Do Online Courses Need To Be Big And Fancy?
Online courses are obviously big business. A ton of people create and sell online courses. Yet more plan to and are busy creating their own with dreams of selling them for big money.
But, I think it pays (literally) to keep things in perspective.
I am currently in the middle of a complete re-do of my own Membership Site Blueprint course. I’ll be launching it soon. All past buyers of it will have automatic access. But, that’s not the point…
As I am working on it, I find myself thinking about the real value of online courses as they are today.
Get THE EDGE Sent To You Every Monday!
Be sure to subscribe (for free) to have The Edge sent to you automatically every Monday morning. There’s some extra goodies in the email version you won’t find here in the archives. Just sayin’. 🙂
You will not be redirected from this post when you subscribe, so you can keep reading.
I remember when online courses were rather new. They were… special. They had a higher perceived value. Gurus would record these big online courses and do big huge product launches on them and sell them for $2,000+. They were good, but they were basically a collection of videos. Often those videos were screen recordings of slide decks.
While there are still cases of large-scale product launches like that, it definitely isn’t what it used to be. And it takes a hell of a lot more to get the attention and sell than it used to.
Heck, just a couple weeks ago, there was a massive product launch of some course via an all-day live stream. It was some “gurus” in the internet marketing space and… Matthew McConaughey. Some kind of “Roadtrip” product and they freakin’ partnered with a Hollywood actor to get the attention!
Other large scale launches come with equal levels of production value and glamor. While they might not have their own big-name actor to work with, you see Hollywood level production values in the videos, webinars and live streams.
All this to say… we have major content inflation in the online course space. The big launches take more and more to get the attention… and the rest are in the mix with the likes of Udemy, Skillshare, Youtube and all the other places where you can find tons and tons of online courses for very cheap amounts.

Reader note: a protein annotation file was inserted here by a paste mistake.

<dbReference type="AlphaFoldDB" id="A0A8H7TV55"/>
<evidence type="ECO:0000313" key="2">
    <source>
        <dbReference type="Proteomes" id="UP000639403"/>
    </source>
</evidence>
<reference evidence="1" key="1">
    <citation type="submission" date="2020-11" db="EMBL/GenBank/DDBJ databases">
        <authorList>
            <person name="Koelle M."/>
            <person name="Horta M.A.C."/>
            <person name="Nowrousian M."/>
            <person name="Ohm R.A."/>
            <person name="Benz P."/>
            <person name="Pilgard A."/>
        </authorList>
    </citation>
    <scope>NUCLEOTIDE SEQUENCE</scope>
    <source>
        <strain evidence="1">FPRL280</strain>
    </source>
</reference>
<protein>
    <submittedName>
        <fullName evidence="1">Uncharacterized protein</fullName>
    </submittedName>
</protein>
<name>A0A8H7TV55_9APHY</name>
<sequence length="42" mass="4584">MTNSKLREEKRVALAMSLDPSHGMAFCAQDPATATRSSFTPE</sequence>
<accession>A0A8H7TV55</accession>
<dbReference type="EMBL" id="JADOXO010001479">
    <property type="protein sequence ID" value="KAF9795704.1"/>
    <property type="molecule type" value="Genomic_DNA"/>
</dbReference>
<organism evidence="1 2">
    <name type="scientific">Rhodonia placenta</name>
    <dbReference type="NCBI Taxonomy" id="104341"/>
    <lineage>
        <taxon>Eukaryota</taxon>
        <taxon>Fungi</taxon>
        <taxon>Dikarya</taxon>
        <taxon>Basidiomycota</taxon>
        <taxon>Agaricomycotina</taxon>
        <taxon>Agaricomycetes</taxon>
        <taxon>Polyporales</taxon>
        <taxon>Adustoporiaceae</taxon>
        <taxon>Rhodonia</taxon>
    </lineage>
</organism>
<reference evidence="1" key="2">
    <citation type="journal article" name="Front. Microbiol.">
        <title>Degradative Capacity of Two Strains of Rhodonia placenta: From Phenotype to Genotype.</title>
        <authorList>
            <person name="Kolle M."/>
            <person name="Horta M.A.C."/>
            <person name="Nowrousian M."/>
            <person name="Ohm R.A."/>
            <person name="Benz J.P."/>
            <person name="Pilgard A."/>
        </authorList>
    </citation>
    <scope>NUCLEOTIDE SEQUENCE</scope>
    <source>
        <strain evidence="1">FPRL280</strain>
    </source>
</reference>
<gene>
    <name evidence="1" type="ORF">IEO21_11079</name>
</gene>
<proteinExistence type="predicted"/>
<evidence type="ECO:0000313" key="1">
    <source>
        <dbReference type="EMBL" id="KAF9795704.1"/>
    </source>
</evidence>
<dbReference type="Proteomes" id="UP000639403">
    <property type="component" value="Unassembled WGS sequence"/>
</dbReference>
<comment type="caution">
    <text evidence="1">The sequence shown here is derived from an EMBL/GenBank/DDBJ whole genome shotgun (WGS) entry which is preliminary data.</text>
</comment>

In a lot of cases, the online course has become a commodity. It doesn’t have the “wow” factor that it used to. It is like the new “ebook”.
With this in mind, where does the value come from?
The days of throwing everything but the kitchen sink into a course and trying to “wow” people with how huge it is and how much stuff they’re getting… is over.
The attention spans aren’t there anymore.
So, it would be a total waste of your time to spend a bunch of time and money to create some super-fancy course that has a ton of content in it.
In fact… it is the exact opposite.
Today, the goal is to get the person to the outcome they want as fast as you possible can. No fluff. Just the shortest possible path to the outcome they want so they can get the outcome as quick as possible.
The value of an online course is the SPEED. It is the CLARITY. It is the SHORTCUTS.
The value of the course is not the length. The videos. The amount of content. Not only are people not really impressed by that anymore, but many will view it as a distraction. It is a longer runway to what they want. It means more work. They don’t want more work. They want LESS work!
So, when it comes to making your own online courses… I think it makes sense to make them SHORT!
Outline them in advance. Give yourself, perhaps, a maximum of 1-2 days to create it. Then, launch the thing!
Not only that, it doesn’t have to be video based. An online course can be written. Again, if it gets them to the desired outcome in the shortest possible path and avoids all the speed bumps, that’s the most important thing.
It is certainly possible that a good online course isn’t too different than a well-developed blog post. It is about the order, the progression, the simplicity. If they can easily follow along and get the promised outcome, that’s all that’s important. Then, you just price it accordingly to the value of the outcome.